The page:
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- Date: Thursday, November 10, 2011
- Time: 8pm
- TV: ESPN
Virginia Tech’s options for Thursday night’s game against Georgia Tech are
simple. Win, and the Hokies will still have a chance to win the Coastal Division
and get their rematch with Clemson for the ACC Championship. Lose, and they are
likely out of contention, and they’ll have to content themselves with the Chick-fil-A
Bowl or perhaps something lower on the totem pole.
For those of you who want a playoff in college football, this is as close as
it gets. One team will survive and advance on Thursday. The loser is likely
finished, and can’t play for anymore championships this season.
The fact that so much rides on this game isn’t a surprise. Since the ACC
broke into divisions in 2005, the winner of the Virginia Tech-Georgia Tech game
has played in the ACC Championship Game every season.
The Yellow Jackets are 7-2 on the season, and fresh off a 31-17 beating of
Clemson at home. Previously the Yellow Jackets had lost back-to-back games
against Virginia (24-21) and Miami (24-7), and their powerful offense was shut
down in each game. They seemed to get things rolling again against Clemson, but
except for four quarters of football against Virginia Tech, that Tiger defense
has been below average all season.
Which Georgia Tech offense will we see on Thursday night? Since the Jackets
are at home, I’d be willing to bet that they’ll play well.
The Georgia Tech Offense
Georgia Tech runs a powerful spread option attack under Paul Johnson that is
difficult to defend unless you have superior athletes up front, or extra time to
prepare. Even with those advantages, stopping it isn’t guaranteed. As a point of
reference, here is a YouTube.com link
to Georgia Tech running their basic triple option play from their basic spread
option formation, with a B-back and two A-backs. If you’re more interested, Paul
Johnson will explain it to you in this video.
The Georgia Tech Offense
|TFL Allowed||4.56 per game||19|
|Sacks Allowed||0.67 per game||9|
Those are certainly impressive numbers, and except for a couple of games in
the middle of the season, the Georgia Tech offense has played very well in
This type of offense can’t succeed without a quarterback that Paul Johnson
can trust. Tevin Washington (6-0, 205, r-Jr.) is the signal caller for the
Yellow Jackets, and not only has he made big plays through the air this year,
but he also leads his team in rushing. Though Washington isn’t as big and
physical as former quarterback Josh Nesbitt, he is faster. For the year, he has
168 carries for 636 yards and 10 touchdowns. He had a huge game against Clemson
last week, rushing for 176 yards.
He averages 3.8 yards per carry, which may not seem like a lot. However, it’s
plenty for Georgia Tech, as the Yellow Jackets often find themselves in short
yardage situations, and they are also prone to go for it on fourth and short.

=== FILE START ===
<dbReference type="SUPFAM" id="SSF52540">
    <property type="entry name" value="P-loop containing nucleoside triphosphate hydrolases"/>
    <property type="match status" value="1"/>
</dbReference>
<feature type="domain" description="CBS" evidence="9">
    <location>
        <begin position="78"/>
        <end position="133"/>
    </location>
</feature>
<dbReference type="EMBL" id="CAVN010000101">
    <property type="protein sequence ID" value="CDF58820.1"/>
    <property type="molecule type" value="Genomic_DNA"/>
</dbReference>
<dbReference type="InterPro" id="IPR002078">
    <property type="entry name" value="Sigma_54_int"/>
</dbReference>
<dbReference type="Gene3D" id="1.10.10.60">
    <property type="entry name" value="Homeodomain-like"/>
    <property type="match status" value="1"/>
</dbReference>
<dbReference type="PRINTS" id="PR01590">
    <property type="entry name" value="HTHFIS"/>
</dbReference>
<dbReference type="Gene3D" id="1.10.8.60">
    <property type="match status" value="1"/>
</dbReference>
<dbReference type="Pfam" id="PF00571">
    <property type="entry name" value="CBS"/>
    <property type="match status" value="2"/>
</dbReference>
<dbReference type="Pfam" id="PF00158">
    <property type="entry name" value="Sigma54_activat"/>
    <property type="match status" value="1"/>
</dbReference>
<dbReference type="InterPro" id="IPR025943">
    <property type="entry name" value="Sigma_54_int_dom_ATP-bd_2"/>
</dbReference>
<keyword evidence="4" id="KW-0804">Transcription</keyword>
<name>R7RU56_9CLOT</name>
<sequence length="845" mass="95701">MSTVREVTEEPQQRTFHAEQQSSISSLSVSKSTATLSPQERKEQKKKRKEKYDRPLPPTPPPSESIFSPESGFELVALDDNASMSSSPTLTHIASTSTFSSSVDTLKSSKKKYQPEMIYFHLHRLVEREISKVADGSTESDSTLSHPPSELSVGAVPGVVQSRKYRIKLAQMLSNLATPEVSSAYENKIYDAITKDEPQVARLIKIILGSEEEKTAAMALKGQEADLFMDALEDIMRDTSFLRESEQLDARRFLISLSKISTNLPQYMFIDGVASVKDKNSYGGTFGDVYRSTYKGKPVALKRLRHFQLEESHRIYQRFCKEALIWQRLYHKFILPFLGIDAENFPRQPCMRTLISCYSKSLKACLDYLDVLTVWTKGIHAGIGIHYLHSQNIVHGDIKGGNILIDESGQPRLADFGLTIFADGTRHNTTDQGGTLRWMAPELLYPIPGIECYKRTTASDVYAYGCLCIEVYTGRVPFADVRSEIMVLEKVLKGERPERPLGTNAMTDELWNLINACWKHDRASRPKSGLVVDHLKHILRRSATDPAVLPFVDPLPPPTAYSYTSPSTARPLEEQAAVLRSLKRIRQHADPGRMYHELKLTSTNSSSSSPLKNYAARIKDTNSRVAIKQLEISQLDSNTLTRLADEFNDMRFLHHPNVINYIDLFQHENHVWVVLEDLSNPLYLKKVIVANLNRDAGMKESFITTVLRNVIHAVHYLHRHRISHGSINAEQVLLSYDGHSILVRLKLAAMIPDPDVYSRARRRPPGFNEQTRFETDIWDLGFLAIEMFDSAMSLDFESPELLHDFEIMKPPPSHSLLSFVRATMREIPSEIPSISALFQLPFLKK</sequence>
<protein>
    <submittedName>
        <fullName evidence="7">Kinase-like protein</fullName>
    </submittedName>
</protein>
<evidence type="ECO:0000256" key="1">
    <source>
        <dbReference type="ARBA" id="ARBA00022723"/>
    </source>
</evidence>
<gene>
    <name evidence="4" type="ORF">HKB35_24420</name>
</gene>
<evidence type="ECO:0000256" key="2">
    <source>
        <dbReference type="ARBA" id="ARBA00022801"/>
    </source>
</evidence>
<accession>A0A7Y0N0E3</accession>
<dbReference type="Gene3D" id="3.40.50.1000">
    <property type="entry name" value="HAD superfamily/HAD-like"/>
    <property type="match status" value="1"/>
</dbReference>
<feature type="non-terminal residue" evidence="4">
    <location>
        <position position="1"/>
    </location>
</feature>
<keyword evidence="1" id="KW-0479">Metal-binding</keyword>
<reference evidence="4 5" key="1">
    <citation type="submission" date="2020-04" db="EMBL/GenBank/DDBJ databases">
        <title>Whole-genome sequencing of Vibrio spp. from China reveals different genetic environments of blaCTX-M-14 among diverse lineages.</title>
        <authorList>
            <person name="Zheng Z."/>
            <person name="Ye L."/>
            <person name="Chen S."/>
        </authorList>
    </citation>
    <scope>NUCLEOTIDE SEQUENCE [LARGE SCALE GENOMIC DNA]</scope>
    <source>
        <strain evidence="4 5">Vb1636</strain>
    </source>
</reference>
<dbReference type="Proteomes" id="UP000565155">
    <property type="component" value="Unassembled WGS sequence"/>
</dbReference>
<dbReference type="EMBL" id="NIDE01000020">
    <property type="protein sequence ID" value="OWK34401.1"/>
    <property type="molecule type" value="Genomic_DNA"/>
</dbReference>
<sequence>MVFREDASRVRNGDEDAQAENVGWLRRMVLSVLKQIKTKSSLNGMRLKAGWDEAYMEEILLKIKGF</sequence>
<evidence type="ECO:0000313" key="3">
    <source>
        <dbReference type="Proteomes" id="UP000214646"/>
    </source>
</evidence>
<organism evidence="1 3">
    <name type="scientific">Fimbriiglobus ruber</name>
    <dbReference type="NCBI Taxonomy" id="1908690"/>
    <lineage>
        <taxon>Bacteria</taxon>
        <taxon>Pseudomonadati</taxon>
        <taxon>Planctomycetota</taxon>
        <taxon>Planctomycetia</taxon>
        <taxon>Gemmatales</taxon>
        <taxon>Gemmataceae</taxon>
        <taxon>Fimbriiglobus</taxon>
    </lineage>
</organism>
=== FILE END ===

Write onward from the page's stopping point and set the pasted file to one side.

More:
Washington put up such big passing numbers early in the season against bad
defenses that his team’s quarterback rating is seventh nationally. Since the
competition picked up in ACC play, his passing numbers have been below average:
32-of-72 (43.2%), 93 yards per game, three touchdowns and six interceptions. He
was thought to be a better passer than Josh Nesbitt, but except for some very
good games against terrible defensive competition to start the year, that hasn’t
been the case.
Stephen Hill (6-5, 206, Jr.) is a good wide receiver who has a size advantage
on Virginia Tech’s cornerbacks, but he’s not the same caliber of player as
former Jackets Calvin Johnson and Demaryious Thomas. Look for Bud Foster to
match his corners up against Hill and Tyler Melton (6-0, 206, Sr.) in man-to-man
coverage. Hill is averaging over 30 yards per catch on the year, but he hasn’t
been nearly as successful against good defensive teams.
The primary focus for Virginia Tech will be stopping Georgia Tech’s vaunted
triple option attack, and that starts with stopping the B-back option up the
middle in the A-gaps and B-gaps. The primary B-back (lines up like a fullback
directly behind the quarterback) is David Sims (6-0, 218, r-So.), who has 102
carries for 564 yards and four touchdowns on the season. Though not as
well-known as past B-backs such as Jonathan Dwyer, Sims is still very effective.
He’s only been stopped for two yards worth of lost yardage on the season.
Preston Lyons (6-0, 211, r-Sr.) is another B-back with 31 carries for 172
yards, and no lost yardage. The interior of the Georgia Tech offensive line has
been very good at stopping penetration, but it’s difficult to get penetration
against cut blocking anyway. Lyons will get some work on Thursday night, but
expect to see Sims in the game most of the time.
Virginia Tech generally does a pretty good job of stopping the B-back
whenever they get together with the Yellow Jackets. Instead, they generally